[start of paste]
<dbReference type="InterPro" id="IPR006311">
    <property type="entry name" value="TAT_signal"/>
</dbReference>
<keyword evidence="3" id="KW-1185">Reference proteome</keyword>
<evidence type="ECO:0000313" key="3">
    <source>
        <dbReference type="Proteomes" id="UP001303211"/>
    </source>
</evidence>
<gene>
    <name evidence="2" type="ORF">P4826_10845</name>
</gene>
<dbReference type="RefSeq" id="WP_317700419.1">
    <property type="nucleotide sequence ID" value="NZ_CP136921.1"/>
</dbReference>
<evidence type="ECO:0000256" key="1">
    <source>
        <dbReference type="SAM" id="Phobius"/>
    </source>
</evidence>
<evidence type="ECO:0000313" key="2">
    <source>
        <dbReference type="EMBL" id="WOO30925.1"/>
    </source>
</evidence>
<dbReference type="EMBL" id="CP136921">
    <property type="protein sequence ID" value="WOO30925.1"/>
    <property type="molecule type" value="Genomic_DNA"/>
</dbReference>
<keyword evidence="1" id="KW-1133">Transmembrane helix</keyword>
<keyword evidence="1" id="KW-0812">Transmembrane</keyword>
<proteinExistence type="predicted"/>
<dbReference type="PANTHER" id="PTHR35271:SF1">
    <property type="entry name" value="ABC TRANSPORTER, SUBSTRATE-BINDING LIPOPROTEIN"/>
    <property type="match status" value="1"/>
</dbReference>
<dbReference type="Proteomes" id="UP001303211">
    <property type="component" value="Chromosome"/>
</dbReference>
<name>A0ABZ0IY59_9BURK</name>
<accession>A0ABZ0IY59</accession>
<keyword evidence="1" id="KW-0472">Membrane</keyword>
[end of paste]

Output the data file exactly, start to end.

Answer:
<dbReference type="InterPro" id="IPR006311">
    <property type="entry name" value="TAT_signal"/>
</dbReference>
<keyword evidence="3" id="KW-1185">Reference proteome</keyword>
<evidence type="ECO:0000313" key="3">
    <source>
        <dbReference type="Proteomes" id="UP001303211"/>
    </source>
</evidence>
<gene>
    <name evidence="2" type="ORF">P4826_10845</name>
</gene>
<dbReference type="RefSeq" id="WP_317700419.1">
    <property type="nucleotide sequence ID" value="NZ_CP136921.1"/>
</dbReference>
<evidence type="ECO:0000256" key="1">
    <source>
        <dbReference type="SAM" id="Phobius"/>
    </source>
</evidence>
<evidence type="ECO:0000313" key="2">
    <source>
        <dbReference type="EMBL" id="WOO30925.1"/>
    </source>
</evidence>
<dbReference type="EMBL" id="CP136921">
    <property type="protein sequence ID" value="WOO30925.1"/>
    <property type="molecule type" value="Genomic_DNA"/>
</dbReference>
<keyword evidence="1" id="KW-1133">Transmembrane helix</keyword>
<keyword evidence="1" id="KW-0812">Transmembrane</keyword>
<proteinExistence type="predicted"/>
<dbReference type="PANTHER" id="PTHR35271:SF1">
    <property type="entry name" value="ABC TRANSPORTER, SUBSTRATE-BINDING LIPOPROTEIN"/>
    <property type="match status" value="1"/>
</dbReference>
<dbReference type="Proteomes" id="UP001303211">
    <property type="component" value="Chromosome"/>
</dbReference>
<name>A0ABZ0IY59_9BURK</name>
<accession>A0ABZ0IY59</accession>
<keyword evidence="1" id="KW-0472">Membrane</keyword>